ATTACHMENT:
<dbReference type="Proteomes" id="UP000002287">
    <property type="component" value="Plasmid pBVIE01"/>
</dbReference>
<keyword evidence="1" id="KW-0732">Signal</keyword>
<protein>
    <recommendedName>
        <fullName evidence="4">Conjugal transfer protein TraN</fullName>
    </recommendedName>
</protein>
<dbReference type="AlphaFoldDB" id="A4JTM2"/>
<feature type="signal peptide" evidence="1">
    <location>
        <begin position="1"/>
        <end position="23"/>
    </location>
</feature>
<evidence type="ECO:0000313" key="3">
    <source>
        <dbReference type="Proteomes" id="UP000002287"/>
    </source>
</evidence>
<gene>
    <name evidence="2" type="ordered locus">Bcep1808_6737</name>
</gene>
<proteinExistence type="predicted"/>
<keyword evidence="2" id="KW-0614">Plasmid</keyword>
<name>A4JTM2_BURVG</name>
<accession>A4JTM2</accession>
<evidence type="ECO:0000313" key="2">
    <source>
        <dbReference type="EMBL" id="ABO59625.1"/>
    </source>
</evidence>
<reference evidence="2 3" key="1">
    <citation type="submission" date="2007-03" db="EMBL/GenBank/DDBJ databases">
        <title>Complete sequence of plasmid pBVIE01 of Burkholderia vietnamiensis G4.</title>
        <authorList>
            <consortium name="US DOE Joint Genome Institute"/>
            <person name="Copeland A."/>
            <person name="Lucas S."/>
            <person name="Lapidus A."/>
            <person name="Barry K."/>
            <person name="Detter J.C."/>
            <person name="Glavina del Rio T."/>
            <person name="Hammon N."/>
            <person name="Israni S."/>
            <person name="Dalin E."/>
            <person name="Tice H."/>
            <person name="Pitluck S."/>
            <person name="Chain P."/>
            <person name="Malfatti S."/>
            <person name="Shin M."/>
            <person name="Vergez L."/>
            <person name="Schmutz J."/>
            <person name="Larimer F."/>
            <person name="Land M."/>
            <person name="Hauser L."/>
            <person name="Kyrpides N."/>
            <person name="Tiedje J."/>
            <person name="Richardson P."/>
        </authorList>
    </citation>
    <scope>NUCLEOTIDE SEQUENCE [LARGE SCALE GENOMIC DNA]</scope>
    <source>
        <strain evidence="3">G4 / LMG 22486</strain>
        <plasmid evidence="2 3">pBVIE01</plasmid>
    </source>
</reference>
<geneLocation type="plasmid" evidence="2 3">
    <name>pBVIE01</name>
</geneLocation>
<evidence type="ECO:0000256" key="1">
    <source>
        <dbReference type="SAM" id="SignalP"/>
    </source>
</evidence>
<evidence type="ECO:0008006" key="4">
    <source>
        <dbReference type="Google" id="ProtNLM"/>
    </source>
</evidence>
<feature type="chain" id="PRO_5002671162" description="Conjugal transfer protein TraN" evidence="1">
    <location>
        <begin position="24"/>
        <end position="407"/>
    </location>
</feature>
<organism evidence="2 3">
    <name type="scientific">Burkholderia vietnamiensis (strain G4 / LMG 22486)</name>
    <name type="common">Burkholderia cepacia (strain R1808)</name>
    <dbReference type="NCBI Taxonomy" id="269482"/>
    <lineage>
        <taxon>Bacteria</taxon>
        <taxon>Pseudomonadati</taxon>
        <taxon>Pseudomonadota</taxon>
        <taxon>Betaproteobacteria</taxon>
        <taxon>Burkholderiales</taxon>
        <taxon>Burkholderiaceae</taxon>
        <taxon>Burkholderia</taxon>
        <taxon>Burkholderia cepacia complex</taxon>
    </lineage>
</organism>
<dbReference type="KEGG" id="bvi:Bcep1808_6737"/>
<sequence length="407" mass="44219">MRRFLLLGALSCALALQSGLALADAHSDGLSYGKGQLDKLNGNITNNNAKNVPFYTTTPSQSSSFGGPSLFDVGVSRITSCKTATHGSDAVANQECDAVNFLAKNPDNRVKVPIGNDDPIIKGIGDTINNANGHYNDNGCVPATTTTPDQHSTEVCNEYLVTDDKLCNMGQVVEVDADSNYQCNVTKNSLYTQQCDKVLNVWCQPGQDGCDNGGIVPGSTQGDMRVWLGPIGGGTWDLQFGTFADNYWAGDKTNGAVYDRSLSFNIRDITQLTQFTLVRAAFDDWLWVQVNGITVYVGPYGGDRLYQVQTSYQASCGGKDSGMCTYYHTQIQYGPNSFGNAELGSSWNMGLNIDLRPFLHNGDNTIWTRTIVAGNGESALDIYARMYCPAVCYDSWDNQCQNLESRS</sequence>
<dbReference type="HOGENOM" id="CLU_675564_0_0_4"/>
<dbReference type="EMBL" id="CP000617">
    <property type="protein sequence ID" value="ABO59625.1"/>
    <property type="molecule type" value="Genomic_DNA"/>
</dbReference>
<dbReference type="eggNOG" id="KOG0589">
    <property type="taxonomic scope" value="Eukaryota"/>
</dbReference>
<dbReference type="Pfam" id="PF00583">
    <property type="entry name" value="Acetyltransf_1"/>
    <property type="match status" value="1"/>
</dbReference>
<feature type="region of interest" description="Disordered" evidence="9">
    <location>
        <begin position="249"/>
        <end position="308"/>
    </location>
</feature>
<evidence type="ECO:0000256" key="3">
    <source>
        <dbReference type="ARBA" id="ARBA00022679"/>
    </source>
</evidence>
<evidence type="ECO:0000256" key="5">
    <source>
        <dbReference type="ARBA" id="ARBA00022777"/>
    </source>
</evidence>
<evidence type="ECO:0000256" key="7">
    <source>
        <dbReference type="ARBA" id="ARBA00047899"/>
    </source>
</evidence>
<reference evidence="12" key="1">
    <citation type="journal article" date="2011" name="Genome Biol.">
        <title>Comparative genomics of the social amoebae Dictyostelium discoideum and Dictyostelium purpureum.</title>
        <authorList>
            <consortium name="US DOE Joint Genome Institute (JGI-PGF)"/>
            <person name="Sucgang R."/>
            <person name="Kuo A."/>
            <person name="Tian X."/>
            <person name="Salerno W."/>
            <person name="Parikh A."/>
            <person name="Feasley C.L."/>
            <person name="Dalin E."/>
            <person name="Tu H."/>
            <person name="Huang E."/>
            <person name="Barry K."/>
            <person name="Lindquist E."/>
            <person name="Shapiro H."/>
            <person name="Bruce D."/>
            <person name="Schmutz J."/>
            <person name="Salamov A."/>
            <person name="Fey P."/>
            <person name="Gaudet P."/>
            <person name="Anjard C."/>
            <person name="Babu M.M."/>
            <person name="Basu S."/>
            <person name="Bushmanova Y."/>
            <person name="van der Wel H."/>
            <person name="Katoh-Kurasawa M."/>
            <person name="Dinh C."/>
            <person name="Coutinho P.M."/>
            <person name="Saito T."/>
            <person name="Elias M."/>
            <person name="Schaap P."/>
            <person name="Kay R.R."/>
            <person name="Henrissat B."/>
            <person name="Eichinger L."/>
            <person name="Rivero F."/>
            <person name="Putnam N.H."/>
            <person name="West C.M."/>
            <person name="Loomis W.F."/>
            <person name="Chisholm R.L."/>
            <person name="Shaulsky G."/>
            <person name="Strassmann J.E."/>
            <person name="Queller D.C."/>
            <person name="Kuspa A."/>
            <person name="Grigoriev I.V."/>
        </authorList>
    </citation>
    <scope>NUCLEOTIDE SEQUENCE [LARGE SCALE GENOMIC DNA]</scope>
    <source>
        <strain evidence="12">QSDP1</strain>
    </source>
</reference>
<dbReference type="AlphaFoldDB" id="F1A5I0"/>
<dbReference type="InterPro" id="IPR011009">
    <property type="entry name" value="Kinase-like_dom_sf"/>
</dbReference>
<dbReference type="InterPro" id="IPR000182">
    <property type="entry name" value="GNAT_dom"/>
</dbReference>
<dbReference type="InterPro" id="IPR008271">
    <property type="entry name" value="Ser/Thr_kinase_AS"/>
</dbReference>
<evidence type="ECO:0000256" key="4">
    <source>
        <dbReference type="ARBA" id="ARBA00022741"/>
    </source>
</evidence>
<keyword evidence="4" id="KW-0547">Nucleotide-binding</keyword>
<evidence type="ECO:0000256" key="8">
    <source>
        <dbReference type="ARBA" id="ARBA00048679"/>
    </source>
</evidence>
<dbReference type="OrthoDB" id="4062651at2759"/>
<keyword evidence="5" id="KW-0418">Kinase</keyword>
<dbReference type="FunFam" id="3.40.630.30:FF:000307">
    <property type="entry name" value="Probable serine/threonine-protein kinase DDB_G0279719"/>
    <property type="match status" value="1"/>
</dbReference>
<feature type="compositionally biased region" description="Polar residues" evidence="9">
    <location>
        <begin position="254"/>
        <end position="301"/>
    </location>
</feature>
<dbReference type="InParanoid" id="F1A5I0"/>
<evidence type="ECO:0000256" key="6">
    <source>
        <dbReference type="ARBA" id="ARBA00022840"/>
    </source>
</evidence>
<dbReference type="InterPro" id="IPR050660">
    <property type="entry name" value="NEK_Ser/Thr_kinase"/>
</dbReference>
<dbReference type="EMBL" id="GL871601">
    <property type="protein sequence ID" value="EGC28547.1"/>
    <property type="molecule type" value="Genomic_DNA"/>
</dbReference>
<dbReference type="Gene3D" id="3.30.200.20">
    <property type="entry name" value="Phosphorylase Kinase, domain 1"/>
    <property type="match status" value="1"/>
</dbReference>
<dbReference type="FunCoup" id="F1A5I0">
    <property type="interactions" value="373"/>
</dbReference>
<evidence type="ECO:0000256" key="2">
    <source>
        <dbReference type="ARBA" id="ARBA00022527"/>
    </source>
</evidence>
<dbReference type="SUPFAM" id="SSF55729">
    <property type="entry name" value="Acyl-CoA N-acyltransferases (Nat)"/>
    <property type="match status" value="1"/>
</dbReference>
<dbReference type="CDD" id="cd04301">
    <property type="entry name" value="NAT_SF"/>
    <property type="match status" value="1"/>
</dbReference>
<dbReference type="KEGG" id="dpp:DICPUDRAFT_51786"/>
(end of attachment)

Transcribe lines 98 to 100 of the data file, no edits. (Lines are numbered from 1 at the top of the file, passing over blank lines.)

        <taxon>Burkholderiaceae</taxon>
        <taxon>Burkholderia</taxon>
        <taxon>Burkholderia cepacia complex</taxon>